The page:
Many travelers have a favorite movie, TV show or novel in mind when booking a vacation and some destinations want to give them a face to remember, too.
Sometimes these official tourism ambassadors — often movie stars or other A-list celebrities who are either paid or have pro bono agreements with tourism boards to promote destinations — successfully personify cities or countries and convince many people to book trips there.
In other cases, they miss the mark in a way that makes it difficult for travelers to identify with them and the place the celebrity is trying to promote or the terms of their work get called into question by local politicians. The latter is a reason why Miami rapper Pitbull’s relationship with Visit Florida made headlines in December.
Pitbull had been the state’s global tourism ambassador for one year starting in August 2015, and helped spark a battle over tourism marketing funding in the most-visited U.S. state when he was pressured into disclosing the details of his $1 million contract last year.
Visit Florida chose Pitbull for his multinational appeal, particularly in Latin America, which includes large source markets for Florida, and to reach a younger generation of travelers.
Pitbull frequently used Visit Florida’s #LoveFL hashtag and his “Sexy Beaches” music video were all part of the marketing campaign. The rapper provided an authentic image of South Florida and the campaign played into how millions of travelers perceive the state and why they choose to visit each year.
Will Seccombe, the ex-Visit Florida CEO, had said that he Pitbull had a “huge” impact. He said more than one million pieces of content had been shared using the #LoveFL hashtag.
Some 13.2 million people have viewed the “Sexy Beaches” music video on YouTube, and that doesn’t include other platforms. Visit Florida also used “Sexy Beaches” in a TV ad.
The fallout from Pitbull’s ambassadorship led to several resignations at the destination marketing organization and the Florida House of Representatives voted last week to significantly cut funding to Visit Florida.
But tourism ambassadors usually aren’t subject to such turbulence and they can be transformational for destinations. Whether it’s serenading travelers with, “Welcome to New York, it’s been waiting for you” or telling them to call a local and learn first-hand what a place is like to visit, a celebrity’s endorsement and promotional efforts can be valuable if the person remains trustworthy and out of trouble.
For many destination marketing organizations, celebrity endorsements are too big a gamble while others go all-in and plaster someone’s face on TV screens, billboards and bus stops in key markets.
Tourism ambassadors ideally have universal appeal — at least across key visitor markets for a destination — and are often the face of marketing campaigns. Their ambassadorships can be short or long-lived but usually don’t last longer than a few years to prevent a destination from seeming stale.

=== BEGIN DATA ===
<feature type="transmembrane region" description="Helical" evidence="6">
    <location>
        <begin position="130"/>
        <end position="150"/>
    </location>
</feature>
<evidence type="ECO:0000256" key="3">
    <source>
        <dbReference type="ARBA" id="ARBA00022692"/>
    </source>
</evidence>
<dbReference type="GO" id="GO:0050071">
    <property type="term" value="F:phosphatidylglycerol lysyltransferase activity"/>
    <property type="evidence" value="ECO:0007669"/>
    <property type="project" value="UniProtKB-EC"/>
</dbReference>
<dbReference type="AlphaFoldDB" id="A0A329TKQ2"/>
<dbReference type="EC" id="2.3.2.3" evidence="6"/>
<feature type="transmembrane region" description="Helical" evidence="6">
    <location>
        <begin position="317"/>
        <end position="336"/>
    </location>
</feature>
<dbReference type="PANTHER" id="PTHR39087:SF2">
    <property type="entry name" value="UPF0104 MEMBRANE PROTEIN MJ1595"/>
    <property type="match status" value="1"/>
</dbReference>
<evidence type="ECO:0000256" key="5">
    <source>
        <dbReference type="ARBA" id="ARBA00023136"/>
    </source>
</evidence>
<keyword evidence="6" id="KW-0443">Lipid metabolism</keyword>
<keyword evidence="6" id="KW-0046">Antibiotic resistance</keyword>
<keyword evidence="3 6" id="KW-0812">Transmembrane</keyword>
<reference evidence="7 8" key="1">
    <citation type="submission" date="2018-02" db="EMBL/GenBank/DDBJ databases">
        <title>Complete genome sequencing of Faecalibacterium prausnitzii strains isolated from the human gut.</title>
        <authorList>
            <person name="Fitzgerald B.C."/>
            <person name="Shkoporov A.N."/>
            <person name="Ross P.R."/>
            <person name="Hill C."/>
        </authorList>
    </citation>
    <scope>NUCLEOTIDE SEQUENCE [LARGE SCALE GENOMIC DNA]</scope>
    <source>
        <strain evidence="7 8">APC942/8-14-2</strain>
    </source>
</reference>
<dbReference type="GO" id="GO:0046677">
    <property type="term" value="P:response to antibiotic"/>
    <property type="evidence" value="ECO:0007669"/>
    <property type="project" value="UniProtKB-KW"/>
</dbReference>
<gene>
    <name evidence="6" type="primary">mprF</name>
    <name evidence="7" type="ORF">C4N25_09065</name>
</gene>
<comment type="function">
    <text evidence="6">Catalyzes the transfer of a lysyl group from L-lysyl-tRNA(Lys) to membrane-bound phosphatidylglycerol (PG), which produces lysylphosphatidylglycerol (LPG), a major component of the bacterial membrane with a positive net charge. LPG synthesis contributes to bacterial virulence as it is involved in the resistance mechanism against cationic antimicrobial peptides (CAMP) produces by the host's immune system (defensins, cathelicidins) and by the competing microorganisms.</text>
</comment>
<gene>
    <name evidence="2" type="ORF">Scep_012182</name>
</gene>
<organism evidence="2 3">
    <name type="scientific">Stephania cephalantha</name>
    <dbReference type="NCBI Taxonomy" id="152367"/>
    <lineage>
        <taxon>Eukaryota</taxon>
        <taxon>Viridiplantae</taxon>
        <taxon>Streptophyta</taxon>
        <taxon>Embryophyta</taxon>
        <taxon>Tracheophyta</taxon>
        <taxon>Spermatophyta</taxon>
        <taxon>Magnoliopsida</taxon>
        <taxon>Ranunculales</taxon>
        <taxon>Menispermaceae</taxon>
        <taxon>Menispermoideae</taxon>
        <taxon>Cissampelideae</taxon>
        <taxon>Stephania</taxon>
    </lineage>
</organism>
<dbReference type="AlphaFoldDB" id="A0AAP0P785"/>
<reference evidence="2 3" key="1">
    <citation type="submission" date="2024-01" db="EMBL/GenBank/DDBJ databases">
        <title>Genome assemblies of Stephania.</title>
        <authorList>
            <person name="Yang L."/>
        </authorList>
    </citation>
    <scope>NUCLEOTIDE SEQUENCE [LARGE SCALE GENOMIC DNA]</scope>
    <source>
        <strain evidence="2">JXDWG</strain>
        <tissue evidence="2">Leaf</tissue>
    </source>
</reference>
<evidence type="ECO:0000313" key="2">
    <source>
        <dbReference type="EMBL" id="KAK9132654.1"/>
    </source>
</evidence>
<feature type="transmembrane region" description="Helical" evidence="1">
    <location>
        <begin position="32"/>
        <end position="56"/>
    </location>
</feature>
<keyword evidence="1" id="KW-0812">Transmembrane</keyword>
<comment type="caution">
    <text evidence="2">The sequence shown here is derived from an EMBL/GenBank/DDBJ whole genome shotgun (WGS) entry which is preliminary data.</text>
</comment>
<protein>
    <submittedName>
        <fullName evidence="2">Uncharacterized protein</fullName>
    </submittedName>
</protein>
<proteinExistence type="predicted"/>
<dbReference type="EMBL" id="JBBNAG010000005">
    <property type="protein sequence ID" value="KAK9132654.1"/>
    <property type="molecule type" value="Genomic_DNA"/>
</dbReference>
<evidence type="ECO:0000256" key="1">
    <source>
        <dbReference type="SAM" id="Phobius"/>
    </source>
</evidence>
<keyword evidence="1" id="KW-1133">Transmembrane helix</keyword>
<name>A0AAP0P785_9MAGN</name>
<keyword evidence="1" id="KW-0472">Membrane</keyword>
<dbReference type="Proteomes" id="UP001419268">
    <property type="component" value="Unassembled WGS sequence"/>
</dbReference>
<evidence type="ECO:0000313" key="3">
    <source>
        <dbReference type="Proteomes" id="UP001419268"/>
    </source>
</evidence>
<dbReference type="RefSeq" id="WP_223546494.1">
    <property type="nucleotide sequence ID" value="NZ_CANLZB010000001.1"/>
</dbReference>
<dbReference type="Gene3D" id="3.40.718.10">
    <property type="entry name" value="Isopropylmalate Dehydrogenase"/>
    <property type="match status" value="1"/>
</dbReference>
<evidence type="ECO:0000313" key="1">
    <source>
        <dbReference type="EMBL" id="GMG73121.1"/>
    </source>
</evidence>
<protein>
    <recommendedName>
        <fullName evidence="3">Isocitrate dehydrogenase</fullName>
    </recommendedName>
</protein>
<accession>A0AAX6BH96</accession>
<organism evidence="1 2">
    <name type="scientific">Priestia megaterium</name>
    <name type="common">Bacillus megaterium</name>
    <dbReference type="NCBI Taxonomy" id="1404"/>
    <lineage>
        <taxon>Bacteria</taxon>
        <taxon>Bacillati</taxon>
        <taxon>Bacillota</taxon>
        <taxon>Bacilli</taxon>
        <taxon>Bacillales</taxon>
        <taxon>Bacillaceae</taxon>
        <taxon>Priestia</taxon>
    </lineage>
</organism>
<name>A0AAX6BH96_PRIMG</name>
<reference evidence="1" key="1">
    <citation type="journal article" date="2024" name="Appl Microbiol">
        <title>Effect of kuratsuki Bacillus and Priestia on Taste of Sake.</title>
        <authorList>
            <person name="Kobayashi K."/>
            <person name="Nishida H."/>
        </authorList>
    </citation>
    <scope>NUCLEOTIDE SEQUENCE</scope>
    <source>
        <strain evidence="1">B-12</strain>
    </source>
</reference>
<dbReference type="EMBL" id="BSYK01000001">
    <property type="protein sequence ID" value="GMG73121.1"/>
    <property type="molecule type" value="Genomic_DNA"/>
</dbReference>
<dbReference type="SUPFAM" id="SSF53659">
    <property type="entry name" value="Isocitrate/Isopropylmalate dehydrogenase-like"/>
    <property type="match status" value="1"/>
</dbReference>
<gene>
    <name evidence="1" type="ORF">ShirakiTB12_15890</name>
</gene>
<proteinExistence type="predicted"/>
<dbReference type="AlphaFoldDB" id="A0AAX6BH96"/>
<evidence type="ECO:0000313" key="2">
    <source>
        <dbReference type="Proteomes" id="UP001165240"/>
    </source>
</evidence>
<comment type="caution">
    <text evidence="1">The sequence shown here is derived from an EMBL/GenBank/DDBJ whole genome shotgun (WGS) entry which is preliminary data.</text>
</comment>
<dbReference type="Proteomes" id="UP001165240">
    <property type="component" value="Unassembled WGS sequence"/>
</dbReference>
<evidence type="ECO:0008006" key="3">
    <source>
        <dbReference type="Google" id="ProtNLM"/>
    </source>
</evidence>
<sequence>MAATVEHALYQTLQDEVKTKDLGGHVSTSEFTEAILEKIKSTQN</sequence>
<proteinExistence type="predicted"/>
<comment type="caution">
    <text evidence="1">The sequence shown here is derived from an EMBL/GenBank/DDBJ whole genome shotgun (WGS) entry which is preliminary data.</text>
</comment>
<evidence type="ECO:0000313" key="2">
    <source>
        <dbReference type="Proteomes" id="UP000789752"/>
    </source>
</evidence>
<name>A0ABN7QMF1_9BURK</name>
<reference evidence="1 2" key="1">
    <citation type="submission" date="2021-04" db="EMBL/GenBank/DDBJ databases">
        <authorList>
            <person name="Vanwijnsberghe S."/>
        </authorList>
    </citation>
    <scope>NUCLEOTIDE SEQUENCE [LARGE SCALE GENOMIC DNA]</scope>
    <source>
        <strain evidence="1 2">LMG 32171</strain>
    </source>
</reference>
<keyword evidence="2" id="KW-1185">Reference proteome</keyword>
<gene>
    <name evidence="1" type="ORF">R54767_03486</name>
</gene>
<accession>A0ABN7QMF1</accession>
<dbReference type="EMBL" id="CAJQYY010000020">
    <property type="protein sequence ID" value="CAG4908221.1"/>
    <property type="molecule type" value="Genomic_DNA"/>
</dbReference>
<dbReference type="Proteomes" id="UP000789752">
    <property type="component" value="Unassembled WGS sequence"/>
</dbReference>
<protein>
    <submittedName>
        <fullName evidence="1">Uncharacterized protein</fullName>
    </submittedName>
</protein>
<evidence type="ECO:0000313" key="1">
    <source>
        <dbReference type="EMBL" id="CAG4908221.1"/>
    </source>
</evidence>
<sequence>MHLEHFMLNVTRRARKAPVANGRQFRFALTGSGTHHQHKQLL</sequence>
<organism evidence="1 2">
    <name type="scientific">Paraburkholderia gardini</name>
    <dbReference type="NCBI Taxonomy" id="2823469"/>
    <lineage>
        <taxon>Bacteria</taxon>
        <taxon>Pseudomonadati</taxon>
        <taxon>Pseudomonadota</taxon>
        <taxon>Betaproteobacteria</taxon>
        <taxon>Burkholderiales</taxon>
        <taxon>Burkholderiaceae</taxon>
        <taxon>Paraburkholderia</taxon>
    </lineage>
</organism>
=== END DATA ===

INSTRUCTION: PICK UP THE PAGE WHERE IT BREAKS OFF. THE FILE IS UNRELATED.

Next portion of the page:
Humans, real or fictitious, also aren’t the only types of tourism ambassadors. Cartoon characters or creatures such as Hello Kitty and Godzilla, for example, have been used to promote Japan’s tourism industry and James Bond was introduced as Visit Britain’s tourism ambassador after the London Summer Olympics in 2012.
Actor Chris Hemsworth is Tourism Australia’s official global tourism ambassador. Tourism Australia introduced Hemsworth as the face of the destination in January 2016 and the tourism board has generated more than $60 million in publicity to date, said John O’Sullivan, Tourism Australia’s managing director.
Hemsworth is popular across a number of Tourism Australia’s top markets, including the U.S. and China, said O’Sullivan. “Besides the celebrity side of who he is, what he brings to us is a really authentic Australian story of someone who grew up in Victoria learning to surf but also spent a lot of time in the Northern Territory with indigenous populations.”
The “Thor” and “Star Trek” actor has been particularly active during his ambassorship by meeting with travel agents from the U.S., taking trips around Australia and posting photos on his social media showing why he loves to travel and explore the country, for example. “He’s really exceeded a lot of expectations that we had,” said O’Sullivan. “You often see a lot of ambassadorial roles where there’s an ad component, a launch and then the ad still plays but the involvement of that person doesn’t necessarily meet your expectations.”
Tourism Australia, like some other destination marketing organizations, has used ambassadors for specific markets. The organization currently has Chinese actor Wu Xiubo promoting Australia in China as part of both countries’ year-long tourism partnership and New York City is using Chinese pianist Lang Lang to encourage Chinese travelers to visit the city.
Below are five other high-profile tourism ambassadors:
>>Taylor Swift moved to New York City in 2014 and joined forces with the city to tout its attractions and gems to millennials though she has multigenerational and global appeal. Her hit single, “Welcome to New York,” became a new anthem for the city and helped portray the Big Apple as a welcoming place. Many destination marketers consider her to be one of the most successful examples of a tourism ambassador.
>>James Cameron signed on as tourism ambassador for Tourism New Zealand’s 100% Pure New Zealand campaign last year. The marketing campaign included a video of Cameron and his wife exploring the mountains, glaciers and rivers that drive the country’s “100% Pure” eco-focused brand.
>>Actor Jackie Chan got the nod from Indonesia’s tourism officials to become the country’s official tourism ambassador to China in 2014. Indonesia planned to use Chan to help attract more outbound Chinese tourists to the country and tourism officials said they didn’t allocate a budget for Chan’s role because it was an “honorary title.”